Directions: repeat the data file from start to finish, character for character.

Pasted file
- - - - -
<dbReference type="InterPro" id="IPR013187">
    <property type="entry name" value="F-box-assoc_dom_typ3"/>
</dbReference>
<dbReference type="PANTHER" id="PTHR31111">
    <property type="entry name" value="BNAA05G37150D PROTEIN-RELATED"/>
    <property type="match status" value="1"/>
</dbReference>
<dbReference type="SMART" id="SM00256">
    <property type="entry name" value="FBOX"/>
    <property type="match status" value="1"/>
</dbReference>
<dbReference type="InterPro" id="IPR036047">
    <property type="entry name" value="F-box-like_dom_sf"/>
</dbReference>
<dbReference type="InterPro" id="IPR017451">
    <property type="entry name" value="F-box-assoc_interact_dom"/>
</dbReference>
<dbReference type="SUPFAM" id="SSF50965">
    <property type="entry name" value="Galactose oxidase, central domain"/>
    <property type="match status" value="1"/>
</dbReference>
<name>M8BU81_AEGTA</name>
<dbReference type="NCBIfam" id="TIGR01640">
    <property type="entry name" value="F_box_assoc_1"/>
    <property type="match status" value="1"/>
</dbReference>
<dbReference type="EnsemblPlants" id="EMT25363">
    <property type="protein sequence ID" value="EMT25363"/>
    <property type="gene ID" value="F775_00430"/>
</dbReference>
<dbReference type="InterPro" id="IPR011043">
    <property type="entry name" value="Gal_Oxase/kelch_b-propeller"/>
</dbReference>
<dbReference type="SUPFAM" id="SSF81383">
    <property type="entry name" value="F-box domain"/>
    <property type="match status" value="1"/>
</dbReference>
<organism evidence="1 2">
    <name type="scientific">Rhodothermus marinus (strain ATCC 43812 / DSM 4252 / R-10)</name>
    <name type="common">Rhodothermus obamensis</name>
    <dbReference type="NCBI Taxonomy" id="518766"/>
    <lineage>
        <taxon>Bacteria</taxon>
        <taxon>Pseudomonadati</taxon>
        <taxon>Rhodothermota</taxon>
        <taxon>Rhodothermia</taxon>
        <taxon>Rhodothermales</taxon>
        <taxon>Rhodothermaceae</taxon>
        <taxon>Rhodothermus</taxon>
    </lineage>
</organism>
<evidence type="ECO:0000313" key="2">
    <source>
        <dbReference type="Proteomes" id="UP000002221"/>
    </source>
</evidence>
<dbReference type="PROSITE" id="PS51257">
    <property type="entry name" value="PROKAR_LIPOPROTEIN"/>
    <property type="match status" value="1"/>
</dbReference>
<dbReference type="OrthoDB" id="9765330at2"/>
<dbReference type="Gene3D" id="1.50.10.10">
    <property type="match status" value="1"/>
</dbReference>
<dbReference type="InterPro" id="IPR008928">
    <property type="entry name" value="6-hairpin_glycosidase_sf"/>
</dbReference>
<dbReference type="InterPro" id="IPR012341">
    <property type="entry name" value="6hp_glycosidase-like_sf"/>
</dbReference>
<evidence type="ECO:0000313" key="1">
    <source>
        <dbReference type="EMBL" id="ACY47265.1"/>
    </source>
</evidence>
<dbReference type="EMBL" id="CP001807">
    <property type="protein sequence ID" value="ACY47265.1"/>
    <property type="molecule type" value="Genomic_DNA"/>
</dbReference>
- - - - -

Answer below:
<dbReference type="InterPro" id="IPR013187">
    <property type="entry name" value="F-box-assoc_dom_typ3"/>
</dbReference>
<dbReference type="PANTHER" id="PTHR31111">
    <property type="entry name" value="BNAA05G37150D PROTEIN-RELATED"/>
    <property type="match status" value="1"/>
</dbReference>
<dbReference type="SMART" id="SM00256">
    <property type="entry name" value="FBOX"/>
    <property type="match status" value="1"/>
</dbReference>
<dbReference type="InterPro" id="IPR036047">
    <property type="entry name" value="F-box-like_dom_sf"/>
</dbReference>
<dbReference type="InterPro" id="IPR017451">
    <property type="entry name" value="F-box-assoc_interact_dom"/>
</dbReference>
<dbReference type="SUPFAM" id="SSF50965">
    <property type="entry name" value="Galactose oxidase, central domain"/>
    <property type="match status" value="1"/>
</dbReference>
<name>M8BU81_AEGTA</name>
<dbReference type="NCBIfam" id="TIGR01640">
    <property type="entry name" value="F_box_assoc_1"/>
    <property type="match status" value="1"/>
</dbReference>
<dbReference type="EnsemblPlants" id="EMT25363">
    <property type="protein sequence ID" value="EMT25363"/>
    <property type="gene ID" value="F775_00430"/>
</dbReference>
<dbReference type="InterPro" id="IPR011043">
    <property type="entry name" value="Gal_Oxase/kelch_b-propeller"/>
</dbReference>
<dbReference type="SUPFAM" id="SSF81383">
    <property type="entry name" value="F-box domain"/>
    <property type="match status" value="1"/>
</dbReference>
<organism evidence="1 2">
    <name type="scientific">Rhodothermus marinus (strain ATCC 43812 / DSM 4252 / R-10)</name>
    <name type="common">Rhodothermus obamensis</name>
    <dbReference type="NCBI Taxonomy" id="518766"/>
    <lineage>
        <taxon>Bacteria</taxon>
        <taxon>Pseudomonadati</taxon>
        <taxon>Rhodothermota</taxon>
        <taxon>Rhodothermia</taxon>
        <taxon>Rhodothermales</taxon>
        <taxon>Rhodothermaceae</taxon>
        <taxon>Rhodothermus</taxon>
    </lineage>
</organism>
<evidence type="ECO:0000313" key="2">
    <source>
        <dbReference type="Proteomes" id="UP000002221"/>
    </source>
</evidence>
<dbReference type="PROSITE" id="PS51257">
    <property type="entry name" value="PROKAR_LIPOPROTEIN"/>
    <property type="match status" value="1"/>
</dbReference>
<dbReference type="OrthoDB" id="9765330at2"/>
<dbReference type="Gene3D" id="1.50.10.10">
    <property type="match status" value="1"/>
</dbReference>
<dbReference type="InterPro" id="IPR008928">
    <property type="entry name" value="6-hairpin_glycosidase_sf"/>
</dbReference>
<dbReference type="InterPro" id="IPR012341">
    <property type="entry name" value="6hp_glycosidase-like_sf"/>
</dbReference>
<evidence type="ECO:0000313" key="1">
    <source>
        <dbReference type="EMBL" id="ACY47265.1"/>
    </source>
</evidence>
<dbReference type="EMBL" id="CP001807">
    <property type="protein sequence ID" value="ACY47265.1"/>
    <property type="molecule type" value="Genomic_DNA"/>
</dbReference>